EPA and partners have launched the Environmental Justice (EJ) Video Challenge for undergraduate and graduate students to enhance communities’ capacity to address environmental and public health inequities.
The Environmental Protection Agency’s Office of Environmental Education invites you to attend the upcoming Environmental Education in Action webinar, Approaches to Addressing Climate Literacy, scheduled for May 25, 2021 from 5:30 p.m. – 6:30 p.m. EDT.
The U.S. Environmental Protection Agency’s work to promote innovation and highlight the value and management of food as an asset is featured in this educational resource. Building on the concept of "Reduce, Reuse, Recycle," this resource highlights the impacts of the food we waste in the US. The site is broken into simple sections on: Understanding the Issues; What Businesses, Institutions, and Other Organizations Can Do; and What Individuals Can Do. A highlight of the last section is the Food: Too Good to Waste Implementation Guide and Tookit which is designed to teach local governments and community organizations how to implement a Food: Too Good to Waste campaign in their community.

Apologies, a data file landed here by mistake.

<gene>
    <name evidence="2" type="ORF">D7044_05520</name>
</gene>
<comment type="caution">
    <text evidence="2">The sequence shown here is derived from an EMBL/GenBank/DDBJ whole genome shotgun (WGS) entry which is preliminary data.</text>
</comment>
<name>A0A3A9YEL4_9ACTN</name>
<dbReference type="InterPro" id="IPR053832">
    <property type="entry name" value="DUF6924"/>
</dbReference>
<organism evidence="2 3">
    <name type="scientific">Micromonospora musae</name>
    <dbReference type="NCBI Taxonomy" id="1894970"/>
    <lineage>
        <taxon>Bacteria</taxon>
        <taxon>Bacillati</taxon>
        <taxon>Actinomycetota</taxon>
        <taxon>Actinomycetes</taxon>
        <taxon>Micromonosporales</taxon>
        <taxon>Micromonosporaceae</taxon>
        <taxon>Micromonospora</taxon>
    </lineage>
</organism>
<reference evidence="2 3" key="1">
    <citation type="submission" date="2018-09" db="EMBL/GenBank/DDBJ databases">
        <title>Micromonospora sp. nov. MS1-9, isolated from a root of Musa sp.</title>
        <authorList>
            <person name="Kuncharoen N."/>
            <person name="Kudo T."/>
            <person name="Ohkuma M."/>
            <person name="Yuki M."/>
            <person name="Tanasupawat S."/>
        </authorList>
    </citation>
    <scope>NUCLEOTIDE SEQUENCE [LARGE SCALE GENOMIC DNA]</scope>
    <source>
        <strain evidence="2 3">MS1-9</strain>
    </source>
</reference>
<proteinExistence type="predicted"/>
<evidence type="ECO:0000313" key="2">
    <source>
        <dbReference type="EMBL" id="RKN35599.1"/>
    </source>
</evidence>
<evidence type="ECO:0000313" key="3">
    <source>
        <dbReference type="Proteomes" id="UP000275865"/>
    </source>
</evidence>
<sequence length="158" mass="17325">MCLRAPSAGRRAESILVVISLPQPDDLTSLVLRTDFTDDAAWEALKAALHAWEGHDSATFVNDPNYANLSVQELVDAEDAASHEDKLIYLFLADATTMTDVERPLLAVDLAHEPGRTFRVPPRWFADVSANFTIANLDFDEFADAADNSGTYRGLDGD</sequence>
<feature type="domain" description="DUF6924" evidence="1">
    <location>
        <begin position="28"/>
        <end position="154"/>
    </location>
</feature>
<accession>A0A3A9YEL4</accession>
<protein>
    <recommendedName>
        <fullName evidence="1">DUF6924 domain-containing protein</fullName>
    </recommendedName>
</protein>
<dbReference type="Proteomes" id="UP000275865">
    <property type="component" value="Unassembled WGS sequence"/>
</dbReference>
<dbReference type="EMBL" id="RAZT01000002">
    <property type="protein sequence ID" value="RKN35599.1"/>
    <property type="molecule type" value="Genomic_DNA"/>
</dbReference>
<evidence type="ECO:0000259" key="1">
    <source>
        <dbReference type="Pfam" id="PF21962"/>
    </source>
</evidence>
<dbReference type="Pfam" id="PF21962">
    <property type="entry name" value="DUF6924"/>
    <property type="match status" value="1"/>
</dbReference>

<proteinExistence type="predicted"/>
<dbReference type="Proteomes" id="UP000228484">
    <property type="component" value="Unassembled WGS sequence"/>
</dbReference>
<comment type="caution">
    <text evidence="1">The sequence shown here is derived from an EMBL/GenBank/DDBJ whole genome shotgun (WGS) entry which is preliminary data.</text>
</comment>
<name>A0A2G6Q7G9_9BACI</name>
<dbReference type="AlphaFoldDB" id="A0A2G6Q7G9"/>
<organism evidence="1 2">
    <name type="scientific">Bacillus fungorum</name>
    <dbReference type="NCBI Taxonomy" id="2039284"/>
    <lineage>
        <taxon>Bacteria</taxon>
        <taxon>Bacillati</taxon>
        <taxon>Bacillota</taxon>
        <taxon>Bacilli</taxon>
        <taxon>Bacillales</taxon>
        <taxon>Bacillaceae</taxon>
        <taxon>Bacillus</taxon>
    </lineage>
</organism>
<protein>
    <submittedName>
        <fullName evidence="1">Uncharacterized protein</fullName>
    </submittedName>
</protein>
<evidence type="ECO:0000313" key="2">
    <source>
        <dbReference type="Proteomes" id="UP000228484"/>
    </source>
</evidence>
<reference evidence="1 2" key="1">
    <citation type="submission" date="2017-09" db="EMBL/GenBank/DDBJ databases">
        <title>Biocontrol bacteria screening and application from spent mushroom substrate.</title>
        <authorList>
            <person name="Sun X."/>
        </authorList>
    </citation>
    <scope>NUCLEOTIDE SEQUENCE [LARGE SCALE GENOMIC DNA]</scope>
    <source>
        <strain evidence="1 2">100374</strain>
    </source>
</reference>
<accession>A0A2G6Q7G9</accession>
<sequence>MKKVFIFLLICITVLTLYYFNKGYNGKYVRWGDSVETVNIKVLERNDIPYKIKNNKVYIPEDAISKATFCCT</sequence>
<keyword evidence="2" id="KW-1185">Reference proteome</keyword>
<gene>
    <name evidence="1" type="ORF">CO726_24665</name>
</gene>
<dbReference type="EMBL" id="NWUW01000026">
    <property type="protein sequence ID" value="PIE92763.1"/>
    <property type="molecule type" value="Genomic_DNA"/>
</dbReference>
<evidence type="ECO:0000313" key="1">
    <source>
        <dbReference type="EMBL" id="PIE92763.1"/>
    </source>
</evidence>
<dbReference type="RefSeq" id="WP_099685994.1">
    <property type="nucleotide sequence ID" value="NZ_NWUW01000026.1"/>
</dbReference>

Recycle City was designed with the classroom in mind. All of the games and locations have been designed to make it easy for a teacher to set different goals that can match up with lessons being taught in class. You can also check out "Things to Do in Recycle City" for some more ideas. The new Recycle City Challenge will test player’s knowledge of how everyday decisions can cut waste and energy use – at home, school, and throughout the community. In the Dumptown Game, player’s become the city manager in charge of addressing litter and pollution. Players start new community programs and activities and track their impact on reduced, recycled, and reused waste streams, and costs and benefits.
EPA will be hosting a webinar on January 11th, at 4:00pm Eastern to discuss the multiple climate and health related resources available on their website. These include communication kits and factsheets for populations of concern (described below), state-by-state information and factsheets, and new reports like the Extreme Heat Guidebook and Climate Change Indicators.